Children's Television Reports
The Children's Television Act of 1990, 47 C.F.R section 73.671(a), and
later legislation, oblige television broadcast licensees to serve, over the
term of a license, the educational and informational needs of children.
Commercial television stations must report their children's educational
and informational broadcast programming efforts to the FCC by
electronically filing FCC Form 398, Children's Television Programming
Report, each quarter. Non-commerical television broadcast stations are
exempt from this reporting requirement.
The Children's Television Reporting System is the FCC's computer
system for accepting, retaining, monitoring, and publicly disclosing
Children's Television Programming Reports. Forms 398 filed with the
FCC are recorded in a database. Members of the public can monitor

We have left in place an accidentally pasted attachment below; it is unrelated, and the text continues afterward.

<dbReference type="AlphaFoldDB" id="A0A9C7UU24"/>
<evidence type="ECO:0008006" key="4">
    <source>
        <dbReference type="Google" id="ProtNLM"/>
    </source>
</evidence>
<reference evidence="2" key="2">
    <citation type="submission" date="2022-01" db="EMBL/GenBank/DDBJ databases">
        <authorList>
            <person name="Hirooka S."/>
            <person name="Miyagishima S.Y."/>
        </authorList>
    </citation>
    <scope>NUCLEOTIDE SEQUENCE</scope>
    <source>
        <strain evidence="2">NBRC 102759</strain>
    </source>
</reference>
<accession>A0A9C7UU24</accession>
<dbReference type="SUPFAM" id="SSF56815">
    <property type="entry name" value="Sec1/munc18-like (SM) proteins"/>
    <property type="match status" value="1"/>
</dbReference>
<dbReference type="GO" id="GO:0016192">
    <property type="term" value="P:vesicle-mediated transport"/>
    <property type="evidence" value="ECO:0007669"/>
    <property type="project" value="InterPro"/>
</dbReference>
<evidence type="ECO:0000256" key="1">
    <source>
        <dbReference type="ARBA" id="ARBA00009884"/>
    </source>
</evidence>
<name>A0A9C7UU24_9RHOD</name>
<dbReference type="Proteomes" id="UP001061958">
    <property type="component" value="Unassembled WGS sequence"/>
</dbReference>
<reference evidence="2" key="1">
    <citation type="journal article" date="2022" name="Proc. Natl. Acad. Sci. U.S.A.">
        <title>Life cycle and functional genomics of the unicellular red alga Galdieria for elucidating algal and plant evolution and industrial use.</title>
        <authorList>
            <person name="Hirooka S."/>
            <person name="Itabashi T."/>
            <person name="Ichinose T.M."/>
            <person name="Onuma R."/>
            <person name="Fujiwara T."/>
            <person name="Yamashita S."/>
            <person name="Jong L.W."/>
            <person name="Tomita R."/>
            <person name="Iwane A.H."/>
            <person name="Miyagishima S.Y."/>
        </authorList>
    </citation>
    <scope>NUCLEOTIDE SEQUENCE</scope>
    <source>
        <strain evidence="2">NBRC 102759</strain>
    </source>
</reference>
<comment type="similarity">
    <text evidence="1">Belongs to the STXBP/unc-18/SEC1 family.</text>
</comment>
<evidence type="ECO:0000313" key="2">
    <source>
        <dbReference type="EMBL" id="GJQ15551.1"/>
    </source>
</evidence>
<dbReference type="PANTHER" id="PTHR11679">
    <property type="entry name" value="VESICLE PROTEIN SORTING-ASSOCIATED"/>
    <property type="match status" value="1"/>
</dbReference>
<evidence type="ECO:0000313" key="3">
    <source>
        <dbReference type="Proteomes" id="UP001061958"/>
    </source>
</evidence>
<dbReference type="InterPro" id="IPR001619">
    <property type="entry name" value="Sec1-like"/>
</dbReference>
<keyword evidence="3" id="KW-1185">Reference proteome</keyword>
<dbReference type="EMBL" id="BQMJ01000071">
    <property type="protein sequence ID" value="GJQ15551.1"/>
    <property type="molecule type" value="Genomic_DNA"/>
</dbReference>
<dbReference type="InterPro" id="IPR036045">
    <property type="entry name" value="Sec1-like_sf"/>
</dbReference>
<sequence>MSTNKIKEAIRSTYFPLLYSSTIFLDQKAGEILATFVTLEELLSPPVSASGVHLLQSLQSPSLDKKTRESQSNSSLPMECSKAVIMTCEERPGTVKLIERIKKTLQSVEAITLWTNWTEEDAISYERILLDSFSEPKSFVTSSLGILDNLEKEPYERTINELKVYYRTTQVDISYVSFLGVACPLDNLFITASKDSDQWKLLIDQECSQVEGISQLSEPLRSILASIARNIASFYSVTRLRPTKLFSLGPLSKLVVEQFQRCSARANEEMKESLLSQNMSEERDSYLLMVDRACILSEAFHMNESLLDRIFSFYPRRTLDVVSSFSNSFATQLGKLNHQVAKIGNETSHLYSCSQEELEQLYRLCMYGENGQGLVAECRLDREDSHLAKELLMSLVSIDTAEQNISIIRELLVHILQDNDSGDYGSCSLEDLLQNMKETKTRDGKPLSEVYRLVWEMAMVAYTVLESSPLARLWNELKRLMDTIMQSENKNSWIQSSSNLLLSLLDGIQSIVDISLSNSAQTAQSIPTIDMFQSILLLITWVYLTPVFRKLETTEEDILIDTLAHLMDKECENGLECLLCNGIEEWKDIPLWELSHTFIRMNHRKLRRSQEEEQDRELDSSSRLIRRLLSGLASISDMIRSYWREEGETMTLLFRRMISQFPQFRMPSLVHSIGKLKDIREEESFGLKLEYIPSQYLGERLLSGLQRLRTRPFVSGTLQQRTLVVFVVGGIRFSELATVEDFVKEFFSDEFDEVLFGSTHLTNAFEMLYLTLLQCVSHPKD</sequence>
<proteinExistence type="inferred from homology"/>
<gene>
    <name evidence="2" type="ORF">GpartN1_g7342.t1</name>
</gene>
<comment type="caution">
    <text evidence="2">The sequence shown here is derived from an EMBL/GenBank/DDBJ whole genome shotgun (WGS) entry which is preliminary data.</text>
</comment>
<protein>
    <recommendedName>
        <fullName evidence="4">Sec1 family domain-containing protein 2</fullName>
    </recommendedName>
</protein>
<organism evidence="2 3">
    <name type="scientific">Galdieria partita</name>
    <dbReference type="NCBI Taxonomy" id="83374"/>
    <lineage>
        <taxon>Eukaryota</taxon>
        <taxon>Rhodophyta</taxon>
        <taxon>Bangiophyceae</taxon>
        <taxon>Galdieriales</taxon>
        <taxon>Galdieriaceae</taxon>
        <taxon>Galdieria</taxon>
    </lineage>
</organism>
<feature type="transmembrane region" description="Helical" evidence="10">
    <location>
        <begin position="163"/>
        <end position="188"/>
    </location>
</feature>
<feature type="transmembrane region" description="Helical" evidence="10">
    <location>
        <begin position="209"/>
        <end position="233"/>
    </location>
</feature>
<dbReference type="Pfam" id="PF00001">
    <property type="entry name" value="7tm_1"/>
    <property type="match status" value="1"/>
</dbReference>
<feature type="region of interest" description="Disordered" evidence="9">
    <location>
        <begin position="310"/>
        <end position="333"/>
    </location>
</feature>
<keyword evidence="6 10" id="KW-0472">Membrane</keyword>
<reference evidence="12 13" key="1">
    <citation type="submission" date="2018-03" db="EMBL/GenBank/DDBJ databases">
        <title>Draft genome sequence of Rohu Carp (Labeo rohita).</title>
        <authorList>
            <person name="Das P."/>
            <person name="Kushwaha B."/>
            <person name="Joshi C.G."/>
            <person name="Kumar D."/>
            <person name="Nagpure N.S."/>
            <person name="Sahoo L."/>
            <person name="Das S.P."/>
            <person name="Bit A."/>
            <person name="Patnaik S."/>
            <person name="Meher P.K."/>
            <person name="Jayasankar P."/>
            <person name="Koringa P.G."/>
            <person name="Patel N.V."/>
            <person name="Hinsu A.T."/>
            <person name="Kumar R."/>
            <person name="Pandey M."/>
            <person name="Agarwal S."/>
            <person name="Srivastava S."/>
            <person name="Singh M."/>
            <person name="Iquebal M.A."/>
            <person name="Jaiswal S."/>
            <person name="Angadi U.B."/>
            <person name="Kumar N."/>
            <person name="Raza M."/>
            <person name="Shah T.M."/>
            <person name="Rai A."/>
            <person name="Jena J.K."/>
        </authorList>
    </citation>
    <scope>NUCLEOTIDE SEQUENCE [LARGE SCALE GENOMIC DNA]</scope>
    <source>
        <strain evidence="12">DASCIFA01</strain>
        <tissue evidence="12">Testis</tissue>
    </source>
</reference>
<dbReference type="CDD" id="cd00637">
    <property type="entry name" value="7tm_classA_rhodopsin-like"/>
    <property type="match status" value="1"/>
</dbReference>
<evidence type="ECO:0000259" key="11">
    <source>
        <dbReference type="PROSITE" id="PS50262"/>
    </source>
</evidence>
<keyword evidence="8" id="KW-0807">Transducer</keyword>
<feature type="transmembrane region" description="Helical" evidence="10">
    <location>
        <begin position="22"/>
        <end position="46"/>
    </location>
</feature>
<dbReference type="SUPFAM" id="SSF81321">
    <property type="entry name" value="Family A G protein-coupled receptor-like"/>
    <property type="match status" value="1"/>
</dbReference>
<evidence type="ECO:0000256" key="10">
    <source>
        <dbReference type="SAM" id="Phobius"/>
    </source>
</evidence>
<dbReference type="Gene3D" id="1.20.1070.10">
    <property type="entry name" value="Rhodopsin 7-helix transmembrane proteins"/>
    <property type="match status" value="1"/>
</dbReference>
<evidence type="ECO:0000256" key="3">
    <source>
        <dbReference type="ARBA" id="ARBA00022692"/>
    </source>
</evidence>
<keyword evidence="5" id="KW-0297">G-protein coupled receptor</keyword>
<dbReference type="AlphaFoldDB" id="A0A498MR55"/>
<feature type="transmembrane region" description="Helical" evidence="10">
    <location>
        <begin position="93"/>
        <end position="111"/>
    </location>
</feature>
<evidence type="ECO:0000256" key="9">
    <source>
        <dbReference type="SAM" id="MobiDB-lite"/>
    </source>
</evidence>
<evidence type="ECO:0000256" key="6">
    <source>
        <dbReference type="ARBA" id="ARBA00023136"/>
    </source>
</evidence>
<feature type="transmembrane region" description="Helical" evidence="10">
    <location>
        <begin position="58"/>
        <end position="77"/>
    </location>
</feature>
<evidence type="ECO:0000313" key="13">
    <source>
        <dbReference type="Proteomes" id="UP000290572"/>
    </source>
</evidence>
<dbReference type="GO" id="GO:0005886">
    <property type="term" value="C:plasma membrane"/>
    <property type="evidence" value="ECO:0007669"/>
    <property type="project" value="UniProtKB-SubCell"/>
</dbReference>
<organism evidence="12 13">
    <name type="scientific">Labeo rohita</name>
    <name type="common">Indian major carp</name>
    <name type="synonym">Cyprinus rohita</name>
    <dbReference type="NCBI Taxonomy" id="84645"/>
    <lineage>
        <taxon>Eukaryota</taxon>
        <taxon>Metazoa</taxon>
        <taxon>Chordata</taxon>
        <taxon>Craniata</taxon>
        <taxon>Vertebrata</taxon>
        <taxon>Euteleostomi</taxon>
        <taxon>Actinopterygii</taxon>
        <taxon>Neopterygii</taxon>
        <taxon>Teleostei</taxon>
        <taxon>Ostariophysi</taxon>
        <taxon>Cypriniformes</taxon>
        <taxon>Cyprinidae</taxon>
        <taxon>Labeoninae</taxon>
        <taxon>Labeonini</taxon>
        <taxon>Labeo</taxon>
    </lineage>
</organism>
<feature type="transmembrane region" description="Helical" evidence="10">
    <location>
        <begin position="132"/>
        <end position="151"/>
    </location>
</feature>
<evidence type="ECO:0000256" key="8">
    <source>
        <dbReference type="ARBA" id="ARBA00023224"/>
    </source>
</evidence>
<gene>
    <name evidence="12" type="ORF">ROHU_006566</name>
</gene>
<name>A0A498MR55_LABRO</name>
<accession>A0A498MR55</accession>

children's television programming aired on commercial television
broadcast stations by accessing the database.
To view all Children's Television Reports provided by WJGV-CD click
on the link provided below.
The Federal Communications Commission provides a web site on which all "public inspection files" are availible to the general public free of charge.
This site provides summary information about licensed television broadcast stations and access to each station’s “public inspection file” (or “public file”).
The Commission first adopted rules requiring broadcast stations to keep a public file more than 40 years ago and certain political programming files have
been public for nearly 75 years. The public file contains a variety of information about each station’s operations and service to its community of license,
including information about political time sold or given away by each station, quarterly lists of the most significant programs each station aired concerning
issues of importance to its community, data on ownership of each station and active applications each station has filed with the Commission.
The Commission adopted the public inspection file requirement to "make information to which the public already has a right more readily available, so that
the public will be encouraged to play a more active part in dialogue with broadcast licensees."